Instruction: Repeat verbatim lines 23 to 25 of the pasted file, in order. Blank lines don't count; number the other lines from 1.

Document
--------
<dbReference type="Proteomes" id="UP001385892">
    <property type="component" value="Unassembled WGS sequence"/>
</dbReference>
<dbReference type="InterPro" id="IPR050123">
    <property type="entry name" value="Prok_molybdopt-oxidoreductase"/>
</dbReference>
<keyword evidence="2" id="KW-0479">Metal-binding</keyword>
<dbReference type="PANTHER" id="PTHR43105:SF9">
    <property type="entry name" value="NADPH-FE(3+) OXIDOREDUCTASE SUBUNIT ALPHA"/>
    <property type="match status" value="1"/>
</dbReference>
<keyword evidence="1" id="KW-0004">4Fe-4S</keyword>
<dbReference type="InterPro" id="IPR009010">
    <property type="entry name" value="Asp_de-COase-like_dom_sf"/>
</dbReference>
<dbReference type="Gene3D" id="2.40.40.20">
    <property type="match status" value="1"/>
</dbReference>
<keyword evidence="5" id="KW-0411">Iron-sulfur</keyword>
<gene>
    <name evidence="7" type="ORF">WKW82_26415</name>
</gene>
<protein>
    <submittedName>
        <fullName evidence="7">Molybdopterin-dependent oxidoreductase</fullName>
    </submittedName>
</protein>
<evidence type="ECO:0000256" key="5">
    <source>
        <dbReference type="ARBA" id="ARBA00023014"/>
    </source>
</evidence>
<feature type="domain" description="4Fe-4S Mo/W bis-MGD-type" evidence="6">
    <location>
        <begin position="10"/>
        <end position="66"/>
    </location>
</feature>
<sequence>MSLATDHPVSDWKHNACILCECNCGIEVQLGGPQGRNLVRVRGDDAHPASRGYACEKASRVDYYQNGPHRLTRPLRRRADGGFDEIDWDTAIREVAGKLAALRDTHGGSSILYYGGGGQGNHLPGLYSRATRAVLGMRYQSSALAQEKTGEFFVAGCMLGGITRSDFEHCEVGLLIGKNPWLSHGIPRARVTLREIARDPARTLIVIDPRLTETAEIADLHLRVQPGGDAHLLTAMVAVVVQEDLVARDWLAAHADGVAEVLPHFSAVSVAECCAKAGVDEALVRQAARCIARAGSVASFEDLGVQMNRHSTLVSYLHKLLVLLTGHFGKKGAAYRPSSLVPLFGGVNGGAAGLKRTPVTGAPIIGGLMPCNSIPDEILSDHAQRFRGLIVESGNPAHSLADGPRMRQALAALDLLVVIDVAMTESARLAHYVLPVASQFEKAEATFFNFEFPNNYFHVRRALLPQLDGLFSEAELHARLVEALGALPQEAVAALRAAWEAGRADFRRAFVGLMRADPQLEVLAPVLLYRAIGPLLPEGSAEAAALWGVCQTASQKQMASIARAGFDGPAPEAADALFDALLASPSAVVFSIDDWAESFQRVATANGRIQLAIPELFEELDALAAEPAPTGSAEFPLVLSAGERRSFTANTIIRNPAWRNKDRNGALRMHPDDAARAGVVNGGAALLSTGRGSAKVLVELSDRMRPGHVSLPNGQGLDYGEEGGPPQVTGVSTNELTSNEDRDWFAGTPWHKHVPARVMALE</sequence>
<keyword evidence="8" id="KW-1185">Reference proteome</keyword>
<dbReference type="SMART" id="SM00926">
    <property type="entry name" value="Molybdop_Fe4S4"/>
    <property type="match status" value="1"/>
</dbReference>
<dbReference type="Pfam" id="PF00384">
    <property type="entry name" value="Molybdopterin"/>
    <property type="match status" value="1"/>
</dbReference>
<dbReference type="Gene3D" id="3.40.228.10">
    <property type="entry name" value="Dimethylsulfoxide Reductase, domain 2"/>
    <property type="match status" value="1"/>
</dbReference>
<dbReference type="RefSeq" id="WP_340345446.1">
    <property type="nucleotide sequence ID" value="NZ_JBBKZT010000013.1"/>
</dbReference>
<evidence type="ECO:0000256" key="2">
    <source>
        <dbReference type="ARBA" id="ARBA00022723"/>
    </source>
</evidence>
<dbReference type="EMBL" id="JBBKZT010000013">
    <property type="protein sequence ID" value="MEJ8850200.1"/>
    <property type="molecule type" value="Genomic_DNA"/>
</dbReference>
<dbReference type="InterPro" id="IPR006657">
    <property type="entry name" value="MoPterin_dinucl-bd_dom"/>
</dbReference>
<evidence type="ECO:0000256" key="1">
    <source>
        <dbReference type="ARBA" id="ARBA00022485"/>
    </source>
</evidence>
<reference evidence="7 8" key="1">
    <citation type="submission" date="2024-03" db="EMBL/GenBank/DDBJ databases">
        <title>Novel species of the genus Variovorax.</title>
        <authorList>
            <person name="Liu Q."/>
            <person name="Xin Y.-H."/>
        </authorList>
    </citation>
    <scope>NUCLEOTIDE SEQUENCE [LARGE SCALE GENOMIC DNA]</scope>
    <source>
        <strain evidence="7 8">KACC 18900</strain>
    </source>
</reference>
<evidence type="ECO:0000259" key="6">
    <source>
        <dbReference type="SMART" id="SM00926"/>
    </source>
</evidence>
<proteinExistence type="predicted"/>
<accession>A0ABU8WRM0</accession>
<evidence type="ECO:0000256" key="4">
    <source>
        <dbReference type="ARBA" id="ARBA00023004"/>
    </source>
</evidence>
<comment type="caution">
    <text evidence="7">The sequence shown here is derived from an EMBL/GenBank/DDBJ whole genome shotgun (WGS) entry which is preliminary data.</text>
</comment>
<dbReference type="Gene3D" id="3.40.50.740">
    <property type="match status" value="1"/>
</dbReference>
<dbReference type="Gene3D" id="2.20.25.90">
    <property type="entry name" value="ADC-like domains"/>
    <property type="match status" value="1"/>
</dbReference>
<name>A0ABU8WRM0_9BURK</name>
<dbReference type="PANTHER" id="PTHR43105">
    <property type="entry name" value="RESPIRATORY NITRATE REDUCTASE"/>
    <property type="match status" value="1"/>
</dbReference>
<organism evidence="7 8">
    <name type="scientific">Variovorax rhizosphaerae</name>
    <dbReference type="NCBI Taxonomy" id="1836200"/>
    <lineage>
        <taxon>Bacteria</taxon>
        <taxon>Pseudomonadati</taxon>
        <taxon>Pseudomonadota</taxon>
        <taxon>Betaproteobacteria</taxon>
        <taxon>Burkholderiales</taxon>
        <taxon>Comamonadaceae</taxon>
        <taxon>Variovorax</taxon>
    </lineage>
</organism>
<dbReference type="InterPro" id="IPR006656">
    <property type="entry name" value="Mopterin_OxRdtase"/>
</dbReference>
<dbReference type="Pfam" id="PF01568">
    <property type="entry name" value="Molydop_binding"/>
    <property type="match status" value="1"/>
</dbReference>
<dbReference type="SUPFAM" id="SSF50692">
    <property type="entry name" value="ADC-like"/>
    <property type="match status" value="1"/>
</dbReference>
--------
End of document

<protein>
    <submittedName>
        <fullName evidence="7">Molybdopterin-dependent oxidoreductase</fullName>